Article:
Who are animated feature films for these days? Traditionally seen as children’s entertainment, the higher quality entries in this genre have hit a sweet spot with enough sophisticated jokes for parents to enjoy, coupled with cutesy animation to delight children. Disney’s latest film, Zootopia achieves this, though it seems to skew more adult in its content, if not its characters. Somehow, Disney has managed to pull off a hard-boiled police procedural thriller about political corruption starring an adorable, large-eyed bunny.
Within the world of Zootopia, Judy Hopps (Ginnifer Goodwin) knows this to be true all along. She’s a plucky bunny from a humble carrot-farming family, who sets her sights on life in the big city of Zootopia, making the world a better place as a police officer. In Zootopia, the predators and prey live together in peaceful harmony — civilized, clothes-wearing city dwellers.
Judy struggles with the typical problems of any recent graduate in a new city — dumpy apartment, entry-level job, disapproving boss (Idris Elba), over-protective parents. But Judy is a “try-er,” as her mom says. A bright-eyed overachiever, she strives to leave her mark on the police department and do the right thing.
So Judy throws herself headlong into an investigation of missing mammals, specifically one Emmet Otterton, with the aid of wise-cracking fox Nick (Jason Bateman). Their search leads them through the seedy underbelly of Zootopia, tangling with the diminutive mole Mr. Big — a mob boss surrounded by polar bear thugs. This leads them to questioning his jaguar limo driver, discovering a secret prison for predators gone savage, and uncovering a grow-house/drug operation run by rams (including two named Walter and Jesse — the little ones probably won’t pick up on that Breaking Bad reference).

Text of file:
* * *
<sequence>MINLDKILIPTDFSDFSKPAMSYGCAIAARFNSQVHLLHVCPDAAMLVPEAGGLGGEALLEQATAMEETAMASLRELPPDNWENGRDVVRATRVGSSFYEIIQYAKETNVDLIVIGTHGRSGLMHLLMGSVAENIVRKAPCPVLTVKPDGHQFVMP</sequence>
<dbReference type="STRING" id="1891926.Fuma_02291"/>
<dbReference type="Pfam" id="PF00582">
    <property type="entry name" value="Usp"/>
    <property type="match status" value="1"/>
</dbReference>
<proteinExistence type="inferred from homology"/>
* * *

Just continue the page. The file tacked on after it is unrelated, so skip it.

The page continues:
All the dark, crime-themed material is balanced out with a heavy dose of cute furry friends, and the incongruous pairings are often quite funny (especially a tiny bat-eared fox with a voice much larger than his stature). And as the heart of the story, Judy’s boundless enthusiasm and can-do attitude keep the story properly on message.
But for all the substantial themes throughout Zootopia, the film maintains a lighthearted and entertaining tone. Bateman is a standout voice performer as the sly-talking hustler Nick, running a popsicle scam, who is eventually softened by the earnest goodwill of Judy. The animation is top notch too, combining cute and cartoonish character design with lifelike realism.
Voices: Ginnifer Goodwin, Jason Bateman, Idris Elba, Jenny Slate, Nate Torrence, Bonnie Hunt, JK Simmons.
Directors: Byron Howard, Rich Moore, Jared Bush.
A Walt Disney Pictures release. Running time: 108 minutes. Rude humor, action. Playing at area theaters.